Published: September 25th 2012September 25th 2012
Day 1 in Bolivia was an eye-opener and also quite entertaining in a strange sort of way.
We crossed the border from Peru into Bolivia on foot, passing through about five different offices with different stamps in the process. On the Bolivian side I put my hand out to receive my passport and the cheeky guard pulled it back about four times before handing it over with a big grin. Not what I had expected from Bolivian border patrol!
We hopped back on our bus to drive the 8 kilometres into Copacabana on the Bolivian side of Lake Titicaca. This drive should have taken about 10 minutes but we were warned there was some roadworks going on which could lead to a couple of delays...
The first small incident involved our bus driving into a low hanging wire. Our bus steward jumped out of the bus, found an extremely long pole from somewhere and proceeded to lift the wire so the bus could drive under it. This happened a few more times so he ran alongside the bus lifting the wires as we came to them. Hilarious.
The next problem we encountered was a large rock in the middle of a dirt road that the bus couldn't get over without taking out the underneath of the bus. After a few attempts at putting rocks and bits of wood under the tyres to try to lift the bus high enough, we were all ordered off the bus to lighten the load. After 10 minutes of trying various methods to lift the bus over the rock, it finally got round and onto the sealed road, to a round of applause from those of us waiting.
Finally we arrived into Copacabana where we had a quick lunch and look around before boarding a smaller local bus for another five hour (on a good day) drive into La Paz, our destination for the next few days.
After an uneventful first hour of so of the journey, the driver veered off the highway and onto a dirt road running parallel to the highway for no apparent reason. A little while later we tried to get back onto the highway but there was a big group of striking miners and their supporters blocking the road (quite common according to reports). A few people tried to take photos but were threatened with rocks so our cameras were put away quick smart!
Unfortunately our first detour was unsuccessful as we didn't have quite enough road to get past them so we crossed over the main road and onto another dirt road detour to try again to get past them. This second detour was a very narrow dirt road with ditches on either side making it very difficult for two buses heading in opposite directions to pass each other. We came upon a bus heading towards us and our bus moved over as far as he could, ending up on quite a terrifying angle. Thankfully we were ordered off the bus once again so the buses could try to pass each other without rolling with all their passengers aboard. We walked along side the bus for a bit as the bus came across a truck and had another interesting passing episode. Finally we were back on the bus, all slightly amused at this stage.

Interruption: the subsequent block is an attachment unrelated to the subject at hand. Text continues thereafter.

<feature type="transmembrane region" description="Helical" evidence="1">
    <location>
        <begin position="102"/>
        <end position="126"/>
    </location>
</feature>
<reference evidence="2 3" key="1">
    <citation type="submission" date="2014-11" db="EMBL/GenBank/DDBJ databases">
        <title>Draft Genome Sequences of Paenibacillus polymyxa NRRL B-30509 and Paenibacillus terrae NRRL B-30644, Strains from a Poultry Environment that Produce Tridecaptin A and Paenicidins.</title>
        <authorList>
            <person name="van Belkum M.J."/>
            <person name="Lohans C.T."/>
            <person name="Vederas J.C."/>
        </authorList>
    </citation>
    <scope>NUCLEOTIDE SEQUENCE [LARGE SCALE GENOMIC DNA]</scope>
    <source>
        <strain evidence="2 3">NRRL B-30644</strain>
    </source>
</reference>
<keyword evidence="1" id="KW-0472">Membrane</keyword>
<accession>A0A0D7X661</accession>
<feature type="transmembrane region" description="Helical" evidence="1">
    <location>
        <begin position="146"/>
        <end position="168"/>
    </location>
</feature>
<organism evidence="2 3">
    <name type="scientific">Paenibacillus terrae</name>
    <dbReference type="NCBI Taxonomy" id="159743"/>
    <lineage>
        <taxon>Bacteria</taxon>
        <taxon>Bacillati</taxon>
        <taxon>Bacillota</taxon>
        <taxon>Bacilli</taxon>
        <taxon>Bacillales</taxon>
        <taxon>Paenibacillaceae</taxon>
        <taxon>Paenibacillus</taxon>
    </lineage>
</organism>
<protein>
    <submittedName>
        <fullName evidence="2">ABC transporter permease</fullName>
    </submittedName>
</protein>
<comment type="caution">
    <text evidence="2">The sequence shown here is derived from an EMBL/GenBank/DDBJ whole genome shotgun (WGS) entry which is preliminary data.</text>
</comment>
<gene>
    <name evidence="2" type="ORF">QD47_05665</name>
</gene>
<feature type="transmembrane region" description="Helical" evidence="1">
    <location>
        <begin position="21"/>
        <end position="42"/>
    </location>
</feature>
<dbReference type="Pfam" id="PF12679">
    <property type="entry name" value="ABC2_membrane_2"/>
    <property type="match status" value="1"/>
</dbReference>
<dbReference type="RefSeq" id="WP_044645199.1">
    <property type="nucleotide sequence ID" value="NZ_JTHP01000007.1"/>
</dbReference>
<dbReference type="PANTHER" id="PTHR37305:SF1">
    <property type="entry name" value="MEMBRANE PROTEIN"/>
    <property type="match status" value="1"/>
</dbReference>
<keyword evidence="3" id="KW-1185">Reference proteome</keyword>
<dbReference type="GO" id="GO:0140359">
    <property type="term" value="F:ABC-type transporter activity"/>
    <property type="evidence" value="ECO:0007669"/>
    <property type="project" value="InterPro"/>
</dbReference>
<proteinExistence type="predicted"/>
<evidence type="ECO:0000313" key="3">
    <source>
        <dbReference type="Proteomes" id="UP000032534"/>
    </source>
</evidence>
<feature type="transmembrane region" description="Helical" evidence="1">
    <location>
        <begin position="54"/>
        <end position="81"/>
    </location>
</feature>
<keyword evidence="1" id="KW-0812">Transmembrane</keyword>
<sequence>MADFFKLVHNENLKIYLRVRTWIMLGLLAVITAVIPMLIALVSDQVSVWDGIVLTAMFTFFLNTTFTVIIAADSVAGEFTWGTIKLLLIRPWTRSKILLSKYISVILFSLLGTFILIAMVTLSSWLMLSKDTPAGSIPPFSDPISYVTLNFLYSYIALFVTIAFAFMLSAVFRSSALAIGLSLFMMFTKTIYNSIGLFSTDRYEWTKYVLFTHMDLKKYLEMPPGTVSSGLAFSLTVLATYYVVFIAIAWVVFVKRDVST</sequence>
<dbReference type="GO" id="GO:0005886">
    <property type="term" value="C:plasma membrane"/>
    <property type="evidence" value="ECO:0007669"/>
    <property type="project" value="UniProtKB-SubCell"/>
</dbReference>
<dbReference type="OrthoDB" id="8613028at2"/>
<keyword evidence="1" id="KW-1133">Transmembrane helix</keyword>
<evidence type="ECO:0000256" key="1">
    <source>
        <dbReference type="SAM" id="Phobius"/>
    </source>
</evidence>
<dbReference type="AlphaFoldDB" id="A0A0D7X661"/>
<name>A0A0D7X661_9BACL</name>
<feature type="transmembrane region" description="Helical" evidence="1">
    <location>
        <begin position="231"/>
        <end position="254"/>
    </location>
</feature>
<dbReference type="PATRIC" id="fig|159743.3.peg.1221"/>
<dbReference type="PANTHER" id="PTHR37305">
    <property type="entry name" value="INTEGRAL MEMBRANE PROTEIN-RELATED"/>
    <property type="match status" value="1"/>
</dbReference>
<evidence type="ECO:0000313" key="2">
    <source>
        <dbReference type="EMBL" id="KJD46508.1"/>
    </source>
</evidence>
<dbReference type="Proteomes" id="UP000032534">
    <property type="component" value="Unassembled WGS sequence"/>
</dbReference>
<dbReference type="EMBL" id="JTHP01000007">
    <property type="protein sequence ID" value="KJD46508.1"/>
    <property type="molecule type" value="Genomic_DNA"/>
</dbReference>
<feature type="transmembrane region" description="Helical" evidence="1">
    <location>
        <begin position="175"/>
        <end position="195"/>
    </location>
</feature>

Our amusement didn't last. This dusty detour went on for an hour or so with several attempts at getting back onto the main road. The first attempt ended in a dead-end so we had to do an interesting three-point turn and backtrack along some very bumpy and dusty sections of road (trying all the while not to get bogged). When our driver made his second attempt to get back on the sealed road, the miners were sitting on the road behind a chain barrier so we couldn't pass. When our bus sat there for a minute, probably while the driver tried to work out his next move, they threw some small explosives to warn us off. It was starting to get a bit more serious at this point, the sun was setting fast and we were wondering if we would make it into La Paz at all.
After another hour or so we finally managed to get back onto the main road ahead of the miners, to hearty applause from us in the back - different driver and bus but the second occasion that day that warranted applause. The miners certainly make an impact blocking all the roads into and out of La Paz, Bolivia's largest city. Not that the Government seems to do anything about it. Our guide told us we were very lucky to get through. An interesting first day - Welcome to Bolivia!
La Paz is a large city nestled in a valley with suburbs climbing the surrounding hills. At 3600m above sea level it is quite difficult climbing its steep cobbled streets, but parts of it are very quaint. At night all lit up it is quite spectacular. I had several days in La Paz to explore the old town, multitudes of markets, including the Witches Market with its stores full of potions and llama foetuses, amongst other things. I also ventured past San Pedro Prison which is right in the centre of town and adjacent to a beautiful square...not at all what I imagined. (If you haven't already read Marching Powder by Rusty Young, I highly recommend it). La Paz also surprised with its great restaurants and bars.
Next stop was Sucre, Bolivia's official capital city (although La Paz would beg to differ). Apparently the Executive and Legislative branches of government have moved to La Paz but Sucre is still the Judicial centre and officially still the capital city. Sucre is a lovely small white-washed town with wider streets in a grid...much neater and cleaner than La Paz, with a substantially smaller population. We had a couple of days here to explore and relax after the hectic pace of La Paz.